We talk often about the differences between API-based vendors.

There's Avanan's approach, which blocks malicious messages before the inbox. This is prevention.

Then there's everyone else, who can only remove a threat after it reaches the inbox.

Most companies will say this takes milliseconds, that it's impossible for a user to even have a chance to click on something. But in reality, it's not true. For one, the email provider and the security system have to establish a connection. That can take a second, but it can take even longer when hundreds of connections need to be made. We've written about this before.

After the connection is made, the email in question needs to be downloaded. The connection needs to be terminated. Then it needs to be scanned. If the email is malicious, then another connection needs to be made in order to quarantine. Then it needs to be quarantined. This can take, on average, about three minutes.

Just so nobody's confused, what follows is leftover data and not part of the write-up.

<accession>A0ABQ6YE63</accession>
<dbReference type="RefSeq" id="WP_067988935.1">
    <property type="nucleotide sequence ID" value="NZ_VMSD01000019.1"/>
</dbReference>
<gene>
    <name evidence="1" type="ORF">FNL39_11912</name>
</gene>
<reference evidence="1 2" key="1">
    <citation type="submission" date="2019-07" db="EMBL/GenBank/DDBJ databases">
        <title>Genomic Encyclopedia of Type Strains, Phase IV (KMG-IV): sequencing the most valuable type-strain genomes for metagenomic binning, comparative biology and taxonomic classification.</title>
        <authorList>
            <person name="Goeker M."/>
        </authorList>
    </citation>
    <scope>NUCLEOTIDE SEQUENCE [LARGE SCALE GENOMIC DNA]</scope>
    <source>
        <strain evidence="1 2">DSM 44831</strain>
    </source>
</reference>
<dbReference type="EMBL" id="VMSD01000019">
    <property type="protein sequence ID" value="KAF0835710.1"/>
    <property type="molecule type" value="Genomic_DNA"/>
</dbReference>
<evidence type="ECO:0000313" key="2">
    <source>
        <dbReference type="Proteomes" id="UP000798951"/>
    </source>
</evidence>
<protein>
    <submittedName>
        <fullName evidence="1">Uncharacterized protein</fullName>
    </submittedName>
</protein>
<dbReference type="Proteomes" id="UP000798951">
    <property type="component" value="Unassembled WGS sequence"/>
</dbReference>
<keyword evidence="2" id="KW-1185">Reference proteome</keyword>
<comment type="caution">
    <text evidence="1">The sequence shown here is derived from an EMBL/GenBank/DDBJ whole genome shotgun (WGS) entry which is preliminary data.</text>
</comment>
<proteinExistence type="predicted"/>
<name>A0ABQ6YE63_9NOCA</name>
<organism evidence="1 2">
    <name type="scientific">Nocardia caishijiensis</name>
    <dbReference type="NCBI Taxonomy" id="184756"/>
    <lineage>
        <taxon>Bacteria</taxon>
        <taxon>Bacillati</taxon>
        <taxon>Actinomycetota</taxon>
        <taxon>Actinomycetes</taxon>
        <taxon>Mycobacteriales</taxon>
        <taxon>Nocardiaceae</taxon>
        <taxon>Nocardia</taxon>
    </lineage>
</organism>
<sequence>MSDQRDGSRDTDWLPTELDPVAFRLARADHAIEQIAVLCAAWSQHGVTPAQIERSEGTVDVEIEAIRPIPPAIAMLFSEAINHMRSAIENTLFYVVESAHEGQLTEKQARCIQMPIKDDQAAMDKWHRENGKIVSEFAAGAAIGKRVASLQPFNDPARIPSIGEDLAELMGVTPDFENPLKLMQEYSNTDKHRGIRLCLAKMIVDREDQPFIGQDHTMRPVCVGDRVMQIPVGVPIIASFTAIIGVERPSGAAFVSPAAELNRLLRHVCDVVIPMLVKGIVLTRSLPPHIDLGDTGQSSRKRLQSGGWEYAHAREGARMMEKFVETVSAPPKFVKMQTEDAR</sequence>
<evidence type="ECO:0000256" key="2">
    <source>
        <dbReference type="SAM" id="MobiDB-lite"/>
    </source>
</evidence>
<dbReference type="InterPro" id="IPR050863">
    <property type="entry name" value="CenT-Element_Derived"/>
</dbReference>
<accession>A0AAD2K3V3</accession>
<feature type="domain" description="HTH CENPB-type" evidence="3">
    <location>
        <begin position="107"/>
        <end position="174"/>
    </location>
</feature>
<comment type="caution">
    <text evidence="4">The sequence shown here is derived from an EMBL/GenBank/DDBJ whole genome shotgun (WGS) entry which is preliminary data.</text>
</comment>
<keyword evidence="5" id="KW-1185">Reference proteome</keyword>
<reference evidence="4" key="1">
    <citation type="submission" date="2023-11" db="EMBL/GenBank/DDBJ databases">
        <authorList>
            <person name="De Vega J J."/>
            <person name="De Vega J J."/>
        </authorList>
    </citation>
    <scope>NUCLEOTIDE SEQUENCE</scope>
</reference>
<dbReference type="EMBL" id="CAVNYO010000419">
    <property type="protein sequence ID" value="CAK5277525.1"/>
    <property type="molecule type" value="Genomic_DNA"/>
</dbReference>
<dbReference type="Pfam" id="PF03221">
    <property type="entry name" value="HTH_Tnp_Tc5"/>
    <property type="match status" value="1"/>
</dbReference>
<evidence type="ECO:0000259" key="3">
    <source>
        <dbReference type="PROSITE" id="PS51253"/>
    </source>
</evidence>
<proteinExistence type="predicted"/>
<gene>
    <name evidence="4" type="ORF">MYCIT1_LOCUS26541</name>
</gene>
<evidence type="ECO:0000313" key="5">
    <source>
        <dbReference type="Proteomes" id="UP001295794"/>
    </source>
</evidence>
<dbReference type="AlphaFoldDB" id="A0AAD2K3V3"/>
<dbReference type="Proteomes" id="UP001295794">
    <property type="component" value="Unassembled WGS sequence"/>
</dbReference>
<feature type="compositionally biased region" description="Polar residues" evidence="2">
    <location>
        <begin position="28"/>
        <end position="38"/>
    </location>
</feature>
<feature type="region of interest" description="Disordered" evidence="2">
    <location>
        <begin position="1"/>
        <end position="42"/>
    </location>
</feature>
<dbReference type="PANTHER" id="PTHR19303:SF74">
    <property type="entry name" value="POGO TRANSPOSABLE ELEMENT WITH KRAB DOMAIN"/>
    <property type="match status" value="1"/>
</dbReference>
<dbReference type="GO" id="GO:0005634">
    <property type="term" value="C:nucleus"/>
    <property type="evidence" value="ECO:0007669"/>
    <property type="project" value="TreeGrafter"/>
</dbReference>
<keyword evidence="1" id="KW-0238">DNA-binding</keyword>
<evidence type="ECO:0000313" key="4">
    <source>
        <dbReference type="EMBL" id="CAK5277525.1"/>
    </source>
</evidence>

But it can be a lot longer, especially when there is throttling in play. API is the second priority to email processing. If there’s load, then API is the first to suffer. This makes sense from an implementation standpoint, but for email security to rely on a second-priority API is very risky.

So think about this when you hear this story we recently heard. One company, using an API-based email security company, saw a threat get delivered to a number of users. It sat in those user's inboxes for eight hours before being removed.

It wasn't just sitting idly by. The threat caused damage and caused the company to be attacked. 

For real-time emails Avanan uses SMTP. It’s scalable and it can be inline.

Remember, if you're not preventing the threat from coming into the inbox, it will enter the inbox.  Once a threat is in your environment, whether it's three for five minutes or eight hours, it's already too late.